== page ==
Tolmin Angling Club (Ribiška družina Tolmin – RDT) is a society established with the purpose of conservation and breeding of indigenous and other fish, management of recreational fishing, as well as protection of waters and aquatic systems, which all constitute the human environment and are a part of sports and recreational activities. Our angling club is one of the biggest clubs in Slovenia with about 400 permanent members and 40 junior members.

Tolmin Angling Club operates in five sections – Bovec, Kobarid, Tolmin, Most na Soči and Grahovo. There are about 140 kilometres of fishing waters available to fishermen on nine rivers. The club manages a part of the Tolmin fishing district on the territory of municipalities Bovec, Kobarid and Tolmin, which includes the Soča and all its tributaries from the bridge at Čezsoča in the Bovec region to Podselo, the Nadiža on the territory of the Republic of Slovenia and its tributaries, as well as the Idrijca and its tributaries from Stopnik to the point where it flows into the Soča. The only kind of fishing allowed in fishing sections of RDT is flyfishing.


A special feature of our fishing district is the marble trout which is the largest trout species in Europe. Due to crossbreeding with non-indigenous brown trout, it has almost become extinct. RDT has played a vital role in its conservation. The largest marble trout ever caught measured 121 cm in length and weighed 25 kilos.

In order to enable sustainable management, Tolmin Angling Club owns three fish farming facilities where the marble trout is bred – a hatchery at Modrej (built in 1989) and two fish farms on the Tolminka at Tolmin (the first one was built in 1995, the second one in 2015).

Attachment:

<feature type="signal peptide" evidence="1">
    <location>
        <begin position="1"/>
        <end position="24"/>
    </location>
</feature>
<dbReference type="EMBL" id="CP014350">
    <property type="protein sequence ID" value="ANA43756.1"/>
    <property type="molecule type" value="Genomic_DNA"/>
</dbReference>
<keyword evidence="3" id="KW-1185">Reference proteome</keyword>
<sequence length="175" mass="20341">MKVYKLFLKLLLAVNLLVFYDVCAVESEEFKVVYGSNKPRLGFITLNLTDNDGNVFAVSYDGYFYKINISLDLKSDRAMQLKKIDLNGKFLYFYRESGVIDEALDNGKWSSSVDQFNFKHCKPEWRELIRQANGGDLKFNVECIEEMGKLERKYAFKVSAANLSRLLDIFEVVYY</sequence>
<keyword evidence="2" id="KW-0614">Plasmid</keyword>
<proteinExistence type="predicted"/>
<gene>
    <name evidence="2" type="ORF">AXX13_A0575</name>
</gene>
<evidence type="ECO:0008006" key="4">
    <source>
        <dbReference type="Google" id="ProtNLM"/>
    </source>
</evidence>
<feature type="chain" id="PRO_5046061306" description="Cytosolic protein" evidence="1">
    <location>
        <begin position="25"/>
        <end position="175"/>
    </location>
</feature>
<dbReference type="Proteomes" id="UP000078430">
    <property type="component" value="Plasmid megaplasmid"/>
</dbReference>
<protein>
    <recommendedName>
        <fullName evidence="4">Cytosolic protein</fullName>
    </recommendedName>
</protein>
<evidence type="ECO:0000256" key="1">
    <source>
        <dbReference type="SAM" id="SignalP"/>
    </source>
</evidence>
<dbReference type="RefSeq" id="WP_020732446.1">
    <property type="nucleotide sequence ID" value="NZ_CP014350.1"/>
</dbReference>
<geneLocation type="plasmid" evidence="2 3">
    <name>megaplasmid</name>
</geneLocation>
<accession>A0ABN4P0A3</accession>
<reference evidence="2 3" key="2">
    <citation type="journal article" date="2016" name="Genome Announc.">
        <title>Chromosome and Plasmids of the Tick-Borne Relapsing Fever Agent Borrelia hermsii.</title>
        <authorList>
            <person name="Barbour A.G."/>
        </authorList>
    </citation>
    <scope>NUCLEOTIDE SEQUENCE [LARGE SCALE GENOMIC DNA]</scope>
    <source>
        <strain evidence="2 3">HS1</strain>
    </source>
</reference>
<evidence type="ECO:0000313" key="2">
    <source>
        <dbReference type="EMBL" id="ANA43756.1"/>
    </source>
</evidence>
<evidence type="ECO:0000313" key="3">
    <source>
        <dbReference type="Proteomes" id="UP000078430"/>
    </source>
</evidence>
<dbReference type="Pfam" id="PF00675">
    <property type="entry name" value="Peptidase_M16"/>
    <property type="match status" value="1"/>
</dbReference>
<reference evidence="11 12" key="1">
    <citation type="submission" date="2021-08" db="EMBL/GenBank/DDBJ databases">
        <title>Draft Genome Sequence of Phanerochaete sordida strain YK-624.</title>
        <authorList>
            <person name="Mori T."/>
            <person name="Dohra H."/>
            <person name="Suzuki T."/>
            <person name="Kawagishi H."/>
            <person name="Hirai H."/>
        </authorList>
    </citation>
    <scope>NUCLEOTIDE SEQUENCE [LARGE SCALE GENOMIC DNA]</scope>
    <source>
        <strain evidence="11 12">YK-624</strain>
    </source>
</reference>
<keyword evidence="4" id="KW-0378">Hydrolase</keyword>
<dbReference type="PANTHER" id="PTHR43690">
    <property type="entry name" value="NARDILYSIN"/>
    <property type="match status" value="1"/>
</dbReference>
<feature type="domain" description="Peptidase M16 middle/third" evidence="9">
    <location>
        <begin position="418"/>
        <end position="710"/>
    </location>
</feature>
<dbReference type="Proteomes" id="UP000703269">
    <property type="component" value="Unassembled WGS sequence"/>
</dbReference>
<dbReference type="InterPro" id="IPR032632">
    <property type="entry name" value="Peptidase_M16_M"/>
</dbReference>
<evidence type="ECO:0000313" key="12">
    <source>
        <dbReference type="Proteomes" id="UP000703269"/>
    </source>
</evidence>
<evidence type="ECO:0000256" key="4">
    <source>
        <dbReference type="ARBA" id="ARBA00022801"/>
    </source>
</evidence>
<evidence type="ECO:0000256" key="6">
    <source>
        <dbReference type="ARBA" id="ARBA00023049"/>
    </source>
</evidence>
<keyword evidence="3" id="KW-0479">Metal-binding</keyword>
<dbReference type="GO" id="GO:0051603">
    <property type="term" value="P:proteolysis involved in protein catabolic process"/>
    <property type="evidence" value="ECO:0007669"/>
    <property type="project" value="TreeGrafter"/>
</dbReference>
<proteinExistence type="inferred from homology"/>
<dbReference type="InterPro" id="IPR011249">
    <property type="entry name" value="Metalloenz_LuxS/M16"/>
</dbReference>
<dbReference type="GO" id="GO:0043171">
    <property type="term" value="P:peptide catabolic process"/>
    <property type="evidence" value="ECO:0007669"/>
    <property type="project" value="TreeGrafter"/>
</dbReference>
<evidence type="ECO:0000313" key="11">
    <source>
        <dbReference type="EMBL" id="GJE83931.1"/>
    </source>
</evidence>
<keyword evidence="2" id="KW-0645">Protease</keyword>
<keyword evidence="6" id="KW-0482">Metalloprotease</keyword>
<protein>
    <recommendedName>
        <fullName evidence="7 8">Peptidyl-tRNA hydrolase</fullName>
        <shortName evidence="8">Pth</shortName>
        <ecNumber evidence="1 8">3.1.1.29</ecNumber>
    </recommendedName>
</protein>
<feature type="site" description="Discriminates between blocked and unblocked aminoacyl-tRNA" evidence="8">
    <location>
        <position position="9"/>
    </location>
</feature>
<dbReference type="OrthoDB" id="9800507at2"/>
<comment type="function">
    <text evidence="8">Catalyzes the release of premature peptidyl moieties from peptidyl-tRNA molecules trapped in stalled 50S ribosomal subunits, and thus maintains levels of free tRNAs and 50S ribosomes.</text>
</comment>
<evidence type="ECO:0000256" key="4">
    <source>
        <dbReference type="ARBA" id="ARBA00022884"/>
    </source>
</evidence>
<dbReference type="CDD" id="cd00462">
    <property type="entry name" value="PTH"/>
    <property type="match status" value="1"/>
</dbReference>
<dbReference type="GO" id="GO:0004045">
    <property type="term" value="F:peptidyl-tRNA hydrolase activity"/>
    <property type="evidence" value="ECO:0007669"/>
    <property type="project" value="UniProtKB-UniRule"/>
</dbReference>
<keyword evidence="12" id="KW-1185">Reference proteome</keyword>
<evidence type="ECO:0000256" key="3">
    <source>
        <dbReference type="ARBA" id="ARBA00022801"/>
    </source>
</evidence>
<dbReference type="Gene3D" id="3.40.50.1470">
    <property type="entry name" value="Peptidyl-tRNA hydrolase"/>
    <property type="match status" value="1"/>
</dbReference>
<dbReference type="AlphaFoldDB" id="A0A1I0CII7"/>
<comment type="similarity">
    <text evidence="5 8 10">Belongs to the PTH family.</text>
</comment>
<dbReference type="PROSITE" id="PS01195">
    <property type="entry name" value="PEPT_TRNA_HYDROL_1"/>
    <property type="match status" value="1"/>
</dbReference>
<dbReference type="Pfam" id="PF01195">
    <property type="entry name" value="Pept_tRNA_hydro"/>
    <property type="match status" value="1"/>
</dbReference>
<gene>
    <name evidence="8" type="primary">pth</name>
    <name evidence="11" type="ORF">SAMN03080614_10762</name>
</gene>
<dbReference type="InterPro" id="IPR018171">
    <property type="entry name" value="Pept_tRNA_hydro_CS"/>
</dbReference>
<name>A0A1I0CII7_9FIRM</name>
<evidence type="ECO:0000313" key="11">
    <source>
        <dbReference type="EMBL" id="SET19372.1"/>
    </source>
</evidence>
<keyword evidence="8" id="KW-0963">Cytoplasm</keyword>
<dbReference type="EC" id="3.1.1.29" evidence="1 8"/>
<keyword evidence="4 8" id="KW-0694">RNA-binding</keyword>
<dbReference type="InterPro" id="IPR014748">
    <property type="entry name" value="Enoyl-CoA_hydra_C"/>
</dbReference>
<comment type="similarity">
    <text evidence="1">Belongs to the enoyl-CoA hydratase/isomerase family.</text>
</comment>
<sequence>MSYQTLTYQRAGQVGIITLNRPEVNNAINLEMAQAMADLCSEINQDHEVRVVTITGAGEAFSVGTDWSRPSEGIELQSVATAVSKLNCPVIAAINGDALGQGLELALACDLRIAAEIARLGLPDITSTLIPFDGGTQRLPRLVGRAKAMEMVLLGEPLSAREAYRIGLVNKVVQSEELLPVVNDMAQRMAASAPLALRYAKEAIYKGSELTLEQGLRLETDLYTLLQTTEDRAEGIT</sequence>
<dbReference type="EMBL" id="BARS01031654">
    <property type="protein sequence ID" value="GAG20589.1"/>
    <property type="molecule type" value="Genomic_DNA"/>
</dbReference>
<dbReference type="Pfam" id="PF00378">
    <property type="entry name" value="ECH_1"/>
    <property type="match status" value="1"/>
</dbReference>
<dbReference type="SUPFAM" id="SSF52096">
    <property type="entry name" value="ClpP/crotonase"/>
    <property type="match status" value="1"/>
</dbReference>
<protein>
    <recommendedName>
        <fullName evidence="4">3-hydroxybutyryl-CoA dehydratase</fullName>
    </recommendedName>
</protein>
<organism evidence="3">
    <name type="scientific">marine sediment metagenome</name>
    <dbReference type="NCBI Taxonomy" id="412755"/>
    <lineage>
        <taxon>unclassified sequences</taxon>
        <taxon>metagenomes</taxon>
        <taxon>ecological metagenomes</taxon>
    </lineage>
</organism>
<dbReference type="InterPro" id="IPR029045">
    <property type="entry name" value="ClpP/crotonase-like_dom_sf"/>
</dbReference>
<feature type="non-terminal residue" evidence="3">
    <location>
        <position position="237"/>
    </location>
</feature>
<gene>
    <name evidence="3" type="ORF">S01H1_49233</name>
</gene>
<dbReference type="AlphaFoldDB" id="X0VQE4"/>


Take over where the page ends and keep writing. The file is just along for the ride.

The marble trout is an indigenous and most noble fish species in the Adriatic river system. At the beginning of the 20th century, brown trout began to be released into the Soča and the Adriatic river system. The marble and brown trout have a common ancestor – sea trout – and can crossbreed. Therefore, the marble trout began disappearing and was completely gone in the major river streams. Only its crossbreeds remained. In the 80s, the marble trout was thus placed on the Red list of endangered animal species.

In the 60s, and more actively in the 80s, a conservation plan to save the marble trout began to be implemented. The artificial breeding began. Fish were caught in their natural habitats and their eggs were artificially fertilized. Then, the fingerlings were bred in hatcheries and later released into rivers. In the 90s, the marble trout began to be separated from its crossbreeds by means of genetics. It was the genetic selection of trout that enabled RDT to obtain a broodstock of genetically pure marble trout. The proportion of genes of the pure marble trout has increased in the population of trout, and the species is no longer endangered.


Tolmin Angling Club is managed by a 6-member management committee. The chairman of the club is Mr Aljoša Križnič who is also the chairman of the management committee. The most important decisions are taken by the general assembly of the club. To make the operation more effective, the management committee may appoint standing and periodic committees. The secretary of the club is Mrs Anka Zuza. The head of fishing guard services is Mr Erik Golob.

Ten fishing guards control the activities on waters and waterside land, and make sure the fishing rules are followed. Sanctions are carried out by a disciplinary board.
The operation of the club is overseen by a 5-member supervisory board and, if applicable, the disciplinary board.